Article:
AAR JAPAN tries to respond to desperate calls for assistance (Sopana HAGIWARA, left, in Kaminoyama, Yamagata Prefecture)

AAR JAPAN started its operations of delivering emergency relief items to the survivors of the Great East Japan Earthquake, on Monday, March 14.  A total of 13 staff members have been dispatched to the calamity-stricken area.  From an interim office which has been set up in Sendai City, the capital of Miyagi Prefecture, AAR JAPAN’s Emergency Relief Teams have already visited 82 locations as of Saturday, March 26, where a total of 15,000 survivors are taking refuge, and distributed items listed below.  A number of local volunteers kindly assisted the delivery.  On Saturday, AAR JAPAN’s truck carried a load of relief items to the Emergency Headquarters of Soma City in Fukushima Prefecture, a community where a score of residents of Minami-Soma City are staying, who were forced to vacate their hometown to avoid effects of the crippled nuclear power plant.

Relief Items Distributed between March 13 and 26

-Diesel oil            13,600 liters
-Kerosene            4,400 liters
-Gasoline             537 liters
-Potable water     11 tons
-Rice                    2 tons
-Oranges             2 tons
-Bananas            6,300 pieces
-Nutrition supplements    3,600 pieces
-Sweet-bean cake              20,000 pieces
-Blankets            1,000 sheets
-Sleeping bags    3,400 units
-Underwear/clothes          20,000 pieces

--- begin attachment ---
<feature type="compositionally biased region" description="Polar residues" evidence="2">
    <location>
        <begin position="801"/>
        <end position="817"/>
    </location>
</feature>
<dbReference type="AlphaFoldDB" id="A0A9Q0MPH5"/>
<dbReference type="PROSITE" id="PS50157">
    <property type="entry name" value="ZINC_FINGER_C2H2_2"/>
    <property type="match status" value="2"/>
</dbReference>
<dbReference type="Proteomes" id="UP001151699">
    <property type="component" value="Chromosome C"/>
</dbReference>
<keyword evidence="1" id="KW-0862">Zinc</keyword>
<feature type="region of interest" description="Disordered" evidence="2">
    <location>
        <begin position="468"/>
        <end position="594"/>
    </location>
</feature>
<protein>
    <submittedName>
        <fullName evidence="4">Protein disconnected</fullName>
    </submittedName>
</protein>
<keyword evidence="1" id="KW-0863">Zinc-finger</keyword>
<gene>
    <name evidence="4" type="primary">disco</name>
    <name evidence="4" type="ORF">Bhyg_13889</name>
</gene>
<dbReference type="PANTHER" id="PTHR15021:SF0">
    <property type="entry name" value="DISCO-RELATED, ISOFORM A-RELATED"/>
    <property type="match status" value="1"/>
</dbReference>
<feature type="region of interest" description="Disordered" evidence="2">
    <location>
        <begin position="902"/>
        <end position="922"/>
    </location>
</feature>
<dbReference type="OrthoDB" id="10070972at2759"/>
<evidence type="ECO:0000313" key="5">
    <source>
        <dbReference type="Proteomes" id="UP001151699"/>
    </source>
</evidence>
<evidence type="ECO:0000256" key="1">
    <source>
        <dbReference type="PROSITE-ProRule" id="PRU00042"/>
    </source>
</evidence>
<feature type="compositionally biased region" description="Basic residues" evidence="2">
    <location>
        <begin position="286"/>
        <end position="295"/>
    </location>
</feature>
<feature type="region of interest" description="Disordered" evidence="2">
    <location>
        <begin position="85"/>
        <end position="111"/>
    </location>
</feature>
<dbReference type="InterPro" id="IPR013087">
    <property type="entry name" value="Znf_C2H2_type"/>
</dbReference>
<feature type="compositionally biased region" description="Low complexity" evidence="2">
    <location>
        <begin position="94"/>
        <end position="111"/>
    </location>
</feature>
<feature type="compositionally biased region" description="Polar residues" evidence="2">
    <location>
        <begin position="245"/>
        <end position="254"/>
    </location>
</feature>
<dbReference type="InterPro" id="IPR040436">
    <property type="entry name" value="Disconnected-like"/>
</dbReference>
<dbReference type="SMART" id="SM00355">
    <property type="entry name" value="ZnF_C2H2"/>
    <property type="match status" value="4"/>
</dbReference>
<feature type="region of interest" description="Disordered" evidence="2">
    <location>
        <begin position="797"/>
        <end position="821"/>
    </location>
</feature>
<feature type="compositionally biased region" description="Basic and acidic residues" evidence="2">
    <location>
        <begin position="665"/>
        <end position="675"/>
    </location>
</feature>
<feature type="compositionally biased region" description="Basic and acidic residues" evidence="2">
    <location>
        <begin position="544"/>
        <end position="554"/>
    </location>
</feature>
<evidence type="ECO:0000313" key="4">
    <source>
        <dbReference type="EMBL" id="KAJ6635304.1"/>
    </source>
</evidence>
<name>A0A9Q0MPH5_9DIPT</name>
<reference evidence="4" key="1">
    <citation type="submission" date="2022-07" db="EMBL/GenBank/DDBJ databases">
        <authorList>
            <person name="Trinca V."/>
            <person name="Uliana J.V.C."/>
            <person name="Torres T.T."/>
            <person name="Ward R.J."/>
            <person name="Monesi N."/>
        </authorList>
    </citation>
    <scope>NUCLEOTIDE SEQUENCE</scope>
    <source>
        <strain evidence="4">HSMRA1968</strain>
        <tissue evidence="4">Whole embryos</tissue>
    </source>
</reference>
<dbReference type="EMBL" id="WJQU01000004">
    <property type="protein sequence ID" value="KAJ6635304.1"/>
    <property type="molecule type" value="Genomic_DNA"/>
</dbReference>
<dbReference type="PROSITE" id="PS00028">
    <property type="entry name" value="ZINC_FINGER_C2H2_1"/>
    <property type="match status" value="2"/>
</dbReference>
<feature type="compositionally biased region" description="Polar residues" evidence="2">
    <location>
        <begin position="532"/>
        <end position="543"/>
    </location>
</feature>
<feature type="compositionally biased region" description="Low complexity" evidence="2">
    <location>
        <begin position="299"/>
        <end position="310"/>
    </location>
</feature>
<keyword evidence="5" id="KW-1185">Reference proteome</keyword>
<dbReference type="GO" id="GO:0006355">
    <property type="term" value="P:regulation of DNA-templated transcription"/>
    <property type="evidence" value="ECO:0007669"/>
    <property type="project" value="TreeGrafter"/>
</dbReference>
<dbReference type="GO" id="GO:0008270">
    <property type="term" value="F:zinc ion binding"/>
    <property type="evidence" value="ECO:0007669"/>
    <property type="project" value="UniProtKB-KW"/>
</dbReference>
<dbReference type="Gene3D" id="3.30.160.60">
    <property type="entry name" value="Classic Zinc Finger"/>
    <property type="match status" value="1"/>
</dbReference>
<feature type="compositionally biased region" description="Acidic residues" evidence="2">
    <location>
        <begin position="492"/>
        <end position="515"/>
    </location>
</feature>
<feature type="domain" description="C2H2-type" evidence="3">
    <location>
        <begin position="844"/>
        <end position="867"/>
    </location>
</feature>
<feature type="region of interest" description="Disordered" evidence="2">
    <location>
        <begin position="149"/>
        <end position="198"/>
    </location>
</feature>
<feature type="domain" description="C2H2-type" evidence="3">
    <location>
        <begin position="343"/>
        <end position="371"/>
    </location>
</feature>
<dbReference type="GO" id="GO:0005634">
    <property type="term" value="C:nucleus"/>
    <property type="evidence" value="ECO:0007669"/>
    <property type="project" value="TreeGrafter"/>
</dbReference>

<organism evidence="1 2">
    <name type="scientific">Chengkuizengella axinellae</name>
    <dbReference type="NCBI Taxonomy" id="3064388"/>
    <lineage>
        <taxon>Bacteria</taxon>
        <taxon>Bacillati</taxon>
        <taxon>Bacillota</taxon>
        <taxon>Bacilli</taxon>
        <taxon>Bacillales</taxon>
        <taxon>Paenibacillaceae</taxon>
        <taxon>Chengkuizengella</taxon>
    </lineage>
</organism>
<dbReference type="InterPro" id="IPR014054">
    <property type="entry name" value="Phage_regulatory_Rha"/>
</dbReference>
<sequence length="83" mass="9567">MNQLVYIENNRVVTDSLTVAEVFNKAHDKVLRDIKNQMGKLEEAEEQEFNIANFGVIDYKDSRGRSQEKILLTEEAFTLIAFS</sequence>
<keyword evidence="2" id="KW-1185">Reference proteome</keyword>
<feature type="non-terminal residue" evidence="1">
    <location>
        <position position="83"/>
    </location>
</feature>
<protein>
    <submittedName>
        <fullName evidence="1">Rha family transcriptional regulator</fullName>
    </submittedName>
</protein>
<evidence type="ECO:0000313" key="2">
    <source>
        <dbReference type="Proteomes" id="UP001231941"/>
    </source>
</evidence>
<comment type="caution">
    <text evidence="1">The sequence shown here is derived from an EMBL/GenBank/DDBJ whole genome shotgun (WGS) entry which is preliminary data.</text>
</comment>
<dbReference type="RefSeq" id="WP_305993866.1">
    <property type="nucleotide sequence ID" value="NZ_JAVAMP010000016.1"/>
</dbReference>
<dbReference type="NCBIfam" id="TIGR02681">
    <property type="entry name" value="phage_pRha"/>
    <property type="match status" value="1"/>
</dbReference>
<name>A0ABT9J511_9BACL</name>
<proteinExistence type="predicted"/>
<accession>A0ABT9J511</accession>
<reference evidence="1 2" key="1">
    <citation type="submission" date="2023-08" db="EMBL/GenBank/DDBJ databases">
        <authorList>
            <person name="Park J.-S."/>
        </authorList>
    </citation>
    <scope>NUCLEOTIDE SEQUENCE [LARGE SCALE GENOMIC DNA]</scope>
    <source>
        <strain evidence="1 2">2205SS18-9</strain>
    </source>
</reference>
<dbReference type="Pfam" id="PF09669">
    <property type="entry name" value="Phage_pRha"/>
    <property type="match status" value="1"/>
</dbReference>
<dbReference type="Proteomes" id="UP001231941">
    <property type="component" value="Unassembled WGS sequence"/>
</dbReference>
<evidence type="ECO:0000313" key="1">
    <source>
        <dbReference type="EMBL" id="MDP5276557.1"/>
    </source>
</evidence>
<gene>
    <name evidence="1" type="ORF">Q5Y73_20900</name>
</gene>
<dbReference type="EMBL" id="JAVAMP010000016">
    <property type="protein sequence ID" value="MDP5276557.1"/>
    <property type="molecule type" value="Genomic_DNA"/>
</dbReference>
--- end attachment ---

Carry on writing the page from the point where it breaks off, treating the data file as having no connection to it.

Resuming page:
-Masks                5,600 pieces
-Hand warmers  5,000 pieces
-Medicine            60 packages
-Paper diapers    52,000 packages
-Sanitary items for ladies 13,000 packages
-Batteries            80 cartons
-Baby products (baby food, utensils, baby bottles, pacifiers, baby slings, etc.)
-Miscellaneous (towels, portable radios, portable stoves, gloves, tissue paper, stationary, etc.)

In some parts of the wide-spread afflicted area, reconstruction works are already under way and a flood of relief items from every corner of the country and around the world have started to arrive in the region.  However there still remain thousands of people who are still trapped at emergency phase, including the aged, people with disabilities, or those who have little access to big refuge centers, where most of the reliefs items accumulate.  AAR JAPAN will continue to pick up the needs of such people who often do not come into the picture of major disaster relief operations, left unnoticed by local administrations.

AAR JAPAN would like to express sincere gratitude toward enormous support it has received so far from countless individuals, companies and organizations both domestically and overseas.